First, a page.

Rodale Inc., (2009). The workout that cuts cravings. Prevention journal, 61 (12), 65. The purpose of the journal is to support statements that yoga can be used in weight management. The author shows the health benefits of yoga by illustrating that it can assist an individual to maintain healthy weight and practice conscientious eating habits. The author however fails to concentrate on the many other benefits of yoga that are available choosing to only focus on issues of weight management. (65)


Monro, R. (1997). Yoga therapy. Journal of Body work & movement therapies, 1(4), 215-21.
I. Yoga is a therapy a. The yoga system is built and supported by meditation, simple postural exercises, relaxation and breathing practices. b. It put emphasis on mind and body integration paving way for healing and recovery from the consequences of every day life stresses.
II. Yoga has inbuilt benefits a. It can be used to heal chronic conditions b. It can be combined with other therapies.

Harvard Health Publications (HHP) (Nov, 2009). Yoga therapy helps relieve chronic lower back pain. Harvard Women’s Health Watch, 17(3), 4
Yoga has several health benefits. a. Research shows that Iyengar yoga can be utilized to reduce functional impairment among individuals that have chronic lower back pains. b. Iyengar yoga has been found to have similar effects to those of typical or standard medical care on patients. c. Study indicates that yoga reduced pain in participants that had lower back pains.
Hejazi,K., Ghasemi, M. and Javnbakht, M. (2009). Effects of Yoga on depression and anxiety of women. Journal of Complementary therapies in clinical practice, 15(2), 102-104. Yoga is a psychotherapy. a. Yoga has been found to be an imperative stress management tool. b. Yoga is perceived as a method that can assist in alleviating anxiety disorders and depression.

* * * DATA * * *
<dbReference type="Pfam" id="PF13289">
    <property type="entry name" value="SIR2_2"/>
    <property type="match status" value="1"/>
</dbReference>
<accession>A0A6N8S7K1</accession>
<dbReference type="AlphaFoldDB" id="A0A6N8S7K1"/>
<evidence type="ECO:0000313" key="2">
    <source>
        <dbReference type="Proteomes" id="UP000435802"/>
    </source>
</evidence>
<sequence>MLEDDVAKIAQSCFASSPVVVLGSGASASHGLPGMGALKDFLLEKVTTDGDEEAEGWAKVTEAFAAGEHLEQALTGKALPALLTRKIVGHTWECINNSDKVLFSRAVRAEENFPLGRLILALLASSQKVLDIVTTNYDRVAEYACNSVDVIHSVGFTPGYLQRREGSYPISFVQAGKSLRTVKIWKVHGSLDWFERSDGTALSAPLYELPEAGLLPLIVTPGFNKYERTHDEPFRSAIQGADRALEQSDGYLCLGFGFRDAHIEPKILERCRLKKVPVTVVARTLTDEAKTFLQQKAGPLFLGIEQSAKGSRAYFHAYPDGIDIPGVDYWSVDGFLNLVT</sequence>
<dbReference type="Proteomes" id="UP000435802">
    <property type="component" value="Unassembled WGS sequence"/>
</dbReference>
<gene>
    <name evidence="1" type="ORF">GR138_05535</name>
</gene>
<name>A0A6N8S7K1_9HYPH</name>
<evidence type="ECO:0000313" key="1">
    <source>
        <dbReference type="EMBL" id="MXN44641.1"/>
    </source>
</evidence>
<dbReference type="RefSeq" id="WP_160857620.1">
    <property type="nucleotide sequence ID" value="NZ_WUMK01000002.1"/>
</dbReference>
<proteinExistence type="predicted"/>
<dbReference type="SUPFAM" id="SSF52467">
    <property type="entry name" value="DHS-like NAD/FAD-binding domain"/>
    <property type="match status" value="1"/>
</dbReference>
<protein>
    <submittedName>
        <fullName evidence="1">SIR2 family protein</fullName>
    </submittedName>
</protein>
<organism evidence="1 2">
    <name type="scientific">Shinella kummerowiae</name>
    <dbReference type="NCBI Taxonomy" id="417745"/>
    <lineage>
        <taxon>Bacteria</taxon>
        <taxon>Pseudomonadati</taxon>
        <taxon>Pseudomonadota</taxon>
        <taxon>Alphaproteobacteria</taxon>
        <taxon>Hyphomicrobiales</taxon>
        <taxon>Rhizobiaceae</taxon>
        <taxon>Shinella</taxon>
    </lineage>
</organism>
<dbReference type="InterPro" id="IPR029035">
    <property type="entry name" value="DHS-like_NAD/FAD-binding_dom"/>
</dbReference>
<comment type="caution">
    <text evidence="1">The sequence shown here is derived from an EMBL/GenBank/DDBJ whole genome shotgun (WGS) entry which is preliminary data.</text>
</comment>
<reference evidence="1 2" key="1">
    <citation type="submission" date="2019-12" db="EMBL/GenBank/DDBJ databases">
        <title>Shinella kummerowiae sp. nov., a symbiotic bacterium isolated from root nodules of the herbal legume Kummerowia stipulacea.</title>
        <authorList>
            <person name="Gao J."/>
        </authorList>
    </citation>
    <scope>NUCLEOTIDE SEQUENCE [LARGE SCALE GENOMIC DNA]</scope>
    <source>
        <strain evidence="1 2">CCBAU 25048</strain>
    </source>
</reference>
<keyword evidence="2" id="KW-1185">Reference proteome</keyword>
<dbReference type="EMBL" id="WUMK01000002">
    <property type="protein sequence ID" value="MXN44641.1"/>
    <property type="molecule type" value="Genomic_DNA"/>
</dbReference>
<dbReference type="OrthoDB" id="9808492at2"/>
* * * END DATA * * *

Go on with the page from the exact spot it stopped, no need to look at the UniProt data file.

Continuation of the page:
Yardi, N. (2001). Yoga for control of epilepsy. Seizure journal, 10 (1), 7-12.
I. Yoga is an ancient practice that has a rich and long history that is not less than five thousand years old. a. Yoga is an ancient practice. b. It is an Indian psycho philosophical traditional practice.

II. Yoga has health benefits a. Yoga was traditionally used to induce relaxation, alleviate stress and provide an individual with multiple health benefits. b. The methods that are commonly practiced in yoga include controlled breathing ‘pranayama’, physical postures ‘asanas’ and meditation ‘dyana’. c. Review of the practice shows that it can assist in the control of epilepsy seizures among other life stress issues.
Rodale Inc., (2009). The workout that cuts cravings. Prevention journal, 61 (12), 65.
Yoga is helpful in weight management a. Study shows that those that practice yoga eat mindfully and exhibit conscientious food choices. b. Researchers in fact believe it is the physical sensations and emotional awareness that yoga cultivates in individuals that makes them more conscious of their food choices. c. People that practice yoga weigh fifteen pounds less than the individuals that do not engage in it.…...

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...Breathing-Based Meditation Decreases Posttraumatic Stress Disorder Symptoms in U.S. Military Veterans: A Randomized Controlled Longitudinal Study Beverly Hinderliter A growing body of evidence suggests meditation-based interventions have the potential to reduce symptoms and improve well-being (Marchand, 2013 for review; Mitchell et al., 2014). The Stanford University study entitled Breathing-Based Meditation Decreased Posttraumatic Stress Disorder Symptoms in U.S. Military Veterans: A Randomized Controlled Longitudinal Study explores the effects of Sudarshan Kriya yoga, a meditation-based therapy, on U.S. military veterans with PTSD symptoms having served in Iraq and Afghanistan. “We selected Sudarshan Kriya yoga because it has effectively reduced PTSD symptoms in tsunami survivors (Descilo et al., 2009), increased self-reported optimism and well-being in college students (Kjellgren, Bood, Axelsson, Norlander, & Saatcioglu, 2007), decreased self-reported anxiety in those with general anxiety disorder (Katzman et al., 2012), and decreased self-reported depression in those with melancholic depression (Janakiramaiah et al., 2000) as well as in alcohol-dependent inpatients (Vedamurthachar et al., 2006)” – Emma M. Seppala, Center for Compassion and Altruism Research, Stanford University. This study falls under multiple categories. It is randomized, controlled, correlational, and longitudinal. These will be touched on in the following paragraphs. The random sample......

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Yoga on Mental Health